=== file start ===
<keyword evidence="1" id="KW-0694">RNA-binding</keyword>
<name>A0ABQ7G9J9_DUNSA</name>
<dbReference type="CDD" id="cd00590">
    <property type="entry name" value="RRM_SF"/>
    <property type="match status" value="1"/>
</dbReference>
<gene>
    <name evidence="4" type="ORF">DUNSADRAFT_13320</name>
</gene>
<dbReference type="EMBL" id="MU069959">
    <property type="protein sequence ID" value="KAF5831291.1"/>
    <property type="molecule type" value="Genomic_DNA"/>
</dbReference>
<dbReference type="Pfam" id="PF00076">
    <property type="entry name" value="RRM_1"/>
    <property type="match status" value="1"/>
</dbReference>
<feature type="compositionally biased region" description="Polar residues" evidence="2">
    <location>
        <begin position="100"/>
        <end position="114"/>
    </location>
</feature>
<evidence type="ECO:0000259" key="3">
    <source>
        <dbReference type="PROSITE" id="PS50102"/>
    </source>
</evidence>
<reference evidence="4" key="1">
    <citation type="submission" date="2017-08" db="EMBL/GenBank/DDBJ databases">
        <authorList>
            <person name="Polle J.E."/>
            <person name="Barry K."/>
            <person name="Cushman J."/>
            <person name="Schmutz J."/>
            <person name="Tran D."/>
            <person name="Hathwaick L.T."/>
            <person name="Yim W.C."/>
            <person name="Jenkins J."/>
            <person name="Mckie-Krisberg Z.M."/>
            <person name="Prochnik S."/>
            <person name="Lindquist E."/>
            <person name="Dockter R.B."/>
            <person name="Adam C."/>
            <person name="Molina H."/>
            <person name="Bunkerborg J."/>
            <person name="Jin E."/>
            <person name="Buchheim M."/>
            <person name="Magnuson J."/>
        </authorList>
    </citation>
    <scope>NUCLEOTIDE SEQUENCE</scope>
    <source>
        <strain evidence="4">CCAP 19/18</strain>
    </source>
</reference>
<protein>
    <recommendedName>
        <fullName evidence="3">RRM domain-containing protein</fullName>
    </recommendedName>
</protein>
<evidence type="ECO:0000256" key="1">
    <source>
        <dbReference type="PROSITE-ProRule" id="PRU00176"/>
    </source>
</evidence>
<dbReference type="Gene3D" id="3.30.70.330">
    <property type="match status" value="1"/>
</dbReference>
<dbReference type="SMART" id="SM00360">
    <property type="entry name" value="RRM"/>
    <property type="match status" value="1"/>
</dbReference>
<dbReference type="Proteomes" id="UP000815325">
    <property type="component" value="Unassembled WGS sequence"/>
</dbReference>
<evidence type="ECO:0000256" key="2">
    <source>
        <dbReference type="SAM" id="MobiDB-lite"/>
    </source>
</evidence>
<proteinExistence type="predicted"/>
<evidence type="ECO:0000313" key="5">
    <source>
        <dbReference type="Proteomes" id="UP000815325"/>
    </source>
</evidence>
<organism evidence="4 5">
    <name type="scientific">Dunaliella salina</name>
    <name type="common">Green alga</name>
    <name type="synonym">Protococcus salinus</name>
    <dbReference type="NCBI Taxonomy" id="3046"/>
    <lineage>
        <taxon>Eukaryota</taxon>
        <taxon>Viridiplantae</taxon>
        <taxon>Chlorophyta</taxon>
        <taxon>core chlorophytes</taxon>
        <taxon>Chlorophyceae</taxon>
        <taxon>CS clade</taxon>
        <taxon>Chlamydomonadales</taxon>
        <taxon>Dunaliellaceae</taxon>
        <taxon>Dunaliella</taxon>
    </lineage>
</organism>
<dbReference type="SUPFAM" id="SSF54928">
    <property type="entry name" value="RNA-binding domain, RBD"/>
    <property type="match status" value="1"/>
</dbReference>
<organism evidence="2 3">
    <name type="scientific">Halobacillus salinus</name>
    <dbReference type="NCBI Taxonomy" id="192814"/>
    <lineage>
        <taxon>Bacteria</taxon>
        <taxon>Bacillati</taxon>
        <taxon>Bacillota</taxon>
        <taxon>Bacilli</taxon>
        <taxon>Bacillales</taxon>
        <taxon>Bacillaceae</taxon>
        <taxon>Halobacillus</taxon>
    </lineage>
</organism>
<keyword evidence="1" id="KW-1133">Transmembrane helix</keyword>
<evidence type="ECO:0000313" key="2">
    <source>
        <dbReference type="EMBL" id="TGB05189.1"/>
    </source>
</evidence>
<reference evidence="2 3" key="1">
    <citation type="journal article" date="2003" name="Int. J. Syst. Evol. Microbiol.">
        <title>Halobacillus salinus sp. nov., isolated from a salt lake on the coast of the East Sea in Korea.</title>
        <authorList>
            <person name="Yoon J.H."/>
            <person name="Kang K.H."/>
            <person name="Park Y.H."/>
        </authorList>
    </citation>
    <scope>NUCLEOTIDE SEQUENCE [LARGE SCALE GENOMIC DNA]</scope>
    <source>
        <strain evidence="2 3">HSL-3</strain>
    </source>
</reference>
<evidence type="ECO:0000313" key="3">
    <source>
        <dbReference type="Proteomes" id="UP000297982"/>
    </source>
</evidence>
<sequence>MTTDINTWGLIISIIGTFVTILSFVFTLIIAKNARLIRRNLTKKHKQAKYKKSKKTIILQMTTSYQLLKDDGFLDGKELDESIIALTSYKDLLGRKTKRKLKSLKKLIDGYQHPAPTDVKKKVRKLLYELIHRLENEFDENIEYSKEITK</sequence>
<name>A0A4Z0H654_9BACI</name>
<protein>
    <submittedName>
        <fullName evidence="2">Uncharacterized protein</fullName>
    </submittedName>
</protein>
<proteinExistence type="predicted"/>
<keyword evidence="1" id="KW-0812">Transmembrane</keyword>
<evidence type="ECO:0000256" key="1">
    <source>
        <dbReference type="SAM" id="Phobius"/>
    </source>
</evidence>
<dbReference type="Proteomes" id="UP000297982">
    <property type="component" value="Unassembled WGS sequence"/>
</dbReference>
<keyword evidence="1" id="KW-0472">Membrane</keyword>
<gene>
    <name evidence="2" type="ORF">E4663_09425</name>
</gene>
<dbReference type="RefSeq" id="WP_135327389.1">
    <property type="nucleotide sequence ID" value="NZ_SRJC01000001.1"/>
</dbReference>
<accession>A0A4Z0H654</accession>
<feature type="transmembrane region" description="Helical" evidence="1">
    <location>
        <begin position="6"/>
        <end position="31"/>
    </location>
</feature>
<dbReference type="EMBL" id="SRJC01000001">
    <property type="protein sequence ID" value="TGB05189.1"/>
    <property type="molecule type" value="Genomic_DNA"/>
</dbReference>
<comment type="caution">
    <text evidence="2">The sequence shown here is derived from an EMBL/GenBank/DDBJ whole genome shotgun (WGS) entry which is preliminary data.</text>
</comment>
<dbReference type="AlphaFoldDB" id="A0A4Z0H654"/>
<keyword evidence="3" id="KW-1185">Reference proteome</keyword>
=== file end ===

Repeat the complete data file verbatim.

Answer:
<keyword evidence="1" id="KW-0694">RNA-binding</keyword>
<name>A0ABQ7G9J9_DUNSA</name>
<dbReference type="CDD" id="cd00590">
    <property type="entry name" value="RRM_SF"/>
    <property type="match status" value="1"/>
</dbReference>
<gene>
    <name evidence="4" type="ORF">DUNSADRAFT_13320</name>
</gene>
<dbReference type="EMBL" id="MU069959">
    <property type="protein sequence ID" value="KAF5831291.1"/>
    <property type="molecule type" value="Genomic_DNA"/>
</dbReference>
<dbReference type="Pfam" id="PF00076">
    <property type="entry name" value="RRM_1"/>
    <property type="match status" value="1"/>
</dbReference>
<feature type="compositionally biased region" description="Polar residues" evidence="2">
    <location>
        <begin position="100"/>
        <end position="114"/>
    </location>
</feature>
<evidence type="ECO:0000259" key="3">
    <source>
        <dbReference type="PROSITE" id="PS50102"/>
    </source>
</evidence>
<reference evidence="4" key="1">
    <citation type="submission" date="2017-08" db="EMBL/GenBank/DDBJ databases">
        <authorList>
            <person name="Polle J.E."/>
            <person name="Barry K."/>
            <person name="Cushman J."/>
            <person name="Schmutz J."/>
            <person name="Tran D."/>
            <person name="Hathwaick L.T."/>
            <person name="Yim W.C."/>
            <person name="Jenkins J."/>
            <person name="Mckie-Krisberg Z.M."/>
            <person name="Prochnik S."/>
            <person name="Lindquist E."/>
            <person name="Dockter R.B."/>
            <person name="Adam C."/>
            <person name="Molina H."/>
            <person name="Bunkerborg J."/>
            <person name="Jin E."/>
            <person name="Buchheim M."/>
            <person name="Magnuson J."/>
        </authorList>
    </citation>
    <scope>NUCLEOTIDE SEQUENCE</scope>
    <source>
        <strain evidence="4">CCAP 19/18</strain>
    </source>
</reference>
<protein>
    <recommendedName>
        <fullName evidence="3">RRM domain-containing protein</fullName>
    </recommendedName>
</protein>
<evidence type="ECO:0000256" key="1">
    <source>
        <dbReference type="PROSITE-ProRule" id="PRU00176"/>
    </source>
</evidence>
<dbReference type="Gene3D" id="3.30.70.330">
    <property type="match status" value="1"/>
</dbReference>
<dbReference type="SMART" id="SM00360">
    <property type="entry name" value="RRM"/>
    <property type="match status" value="1"/>
</dbReference>
<dbReference type="Proteomes" id="UP000815325">
    <property type="component" value="Unassembled WGS sequence"/>
</dbReference>
<evidence type="ECO:0000256" key="2">
    <source>
        <dbReference type="SAM" id="MobiDB-lite"/>
    </source>
</evidence>
<proteinExistence type="predicted"/>
<evidence type="ECO:0000313" key="5">
    <source>
        <dbReference type="Proteomes" id="UP000815325"/>
    </source>
</evidence>
<organism evidence="4 5">
    <name type="scientific">Dunaliella salina</name>
    <name type="common">Green alga</name>
    <name type="synonym">Protococcus salinus</name>
    <dbReference type="NCBI Taxonomy" id="3046"/>
    <lineage>
        <taxon>Eukaryota</taxon>
        <taxon>Viridiplantae</taxon>
        <taxon>Chlorophyta</taxon>
        <taxon>core chlorophytes</taxon>
        <taxon>Chlorophyceae</taxon>
        <taxon>CS clade</taxon>
        <taxon>Chlamydomonadales</taxon>
        <taxon>Dunaliellaceae</taxon>
        <taxon>Dunaliella</taxon>
    </lineage>
</organism>
<dbReference type="SUPFAM" id="SSF54928">
    <property type="entry name" value="RNA-binding domain, RBD"/>
    <property type="match status" value="1"/>
</dbReference>
<organism evidence="2 3">
    <name type="scientific">Halobacillus salinus</name>
    <dbReference type="NCBI Taxonomy" id="192814"/>
    <lineage>
        <taxon>Bacteria</taxon>
        <taxon>Bacillati</taxon>
        <taxon>Bacillota</taxon>
        <taxon>Bacilli</taxon>
        <taxon>Bacillales</taxon>
        <taxon>Bacillaceae</taxon>
        <taxon>Halobacillus</taxon>
    </lineage>
</organism>
<keyword evidence="1" id="KW-1133">Transmembrane helix</keyword>
<evidence type="ECO:0000313" key="2">
    <source>
        <dbReference type="EMBL" id="TGB05189.1"/>
    </source>
</evidence>
<reference evidence="2 3" key="1">
    <citation type="journal article" date="2003" name="Int. J. Syst. Evol. Microbiol.">
        <title>Halobacillus salinus sp. nov., isolated from a salt lake on the coast of the East Sea in Korea.</title>
        <authorList>
            <person name="Yoon J.H."/>
            <person name="Kang K.H."/>
            <person name="Park Y.H."/>
        </authorList>
    </citation>
    <scope>NUCLEOTIDE SEQUENCE [LARGE SCALE GENOMIC DNA]</scope>
    <source>
        <strain evidence="2 3">HSL-3</strain>
    </source>
</reference>
<evidence type="ECO:0000313" key="3">
    <source>
        <dbReference type="Proteomes" id="UP000297982"/>
    </source>
</evidence>
<sequence>MTTDINTWGLIISIIGTFVTILSFVFTLIIAKNARLIRRNLTKKHKQAKYKKSKKTIILQMTTSYQLLKDDGFLDGKELDESIIALTSYKDLLGRKTKRKLKSLKKLIDGYQHPAPTDVKKKVRKLLYELIHRLENEFDENIEYSKEITK</sequence>
<name>A0A4Z0H654_9BACI</name>
<protein>
    <submittedName>
        <fullName evidence="2">Uncharacterized protein</fullName>
    </submittedName>
</protein>
<proteinExistence type="predicted"/>
<keyword evidence="1" id="KW-0812">Transmembrane</keyword>
<evidence type="ECO:0000256" key="1">
    <source>
        <dbReference type="SAM" id="Phobius"/>
    </source>
</evidence>
<dbReference type="Proteomes" id="UP000297982">
    <property type="component" value="Unassembled WGS sequence"/>
</dbReference>
<keyword evidence="1" id="KW-0472">Membrane</keyword>
<gene>
    <name evidence="2" type="ORF">E4663_09425</name>
</gene>
<dbReference type="RefSeq" id="WP_135327389.1">
    <property type="nucleotide sequence ID" value="NZ_SRJC01000001.1"/>
</dbReference>
<accession>A0A4Z0H654</accession>
<feature type="transmembrane region" description="Helical" evidence="1">
    <location>
        <begin position="6"/>
        <end position="31"/>
    </location>
</feature>
<dbReference type="EMBL" id="SRJC01000001">
    <property type="protein sequence ID" value="TGB05189.1"/>
    <property type="molecule type" value="Genomic_DNA"/>
</dbReference>
<comment type="caution">
    <text evidence="2">The sequence shown here is derived from an EMBL/GenBank/DDBJ whole genome shotgun (WGS) entry which is preliminary data.</text>
</comment>
<dbReference type="AlphaFoldDB" id="A0A4Z0H654"/>
<keyword evidence="3" id="KW-1185">Reference proteome</keyword>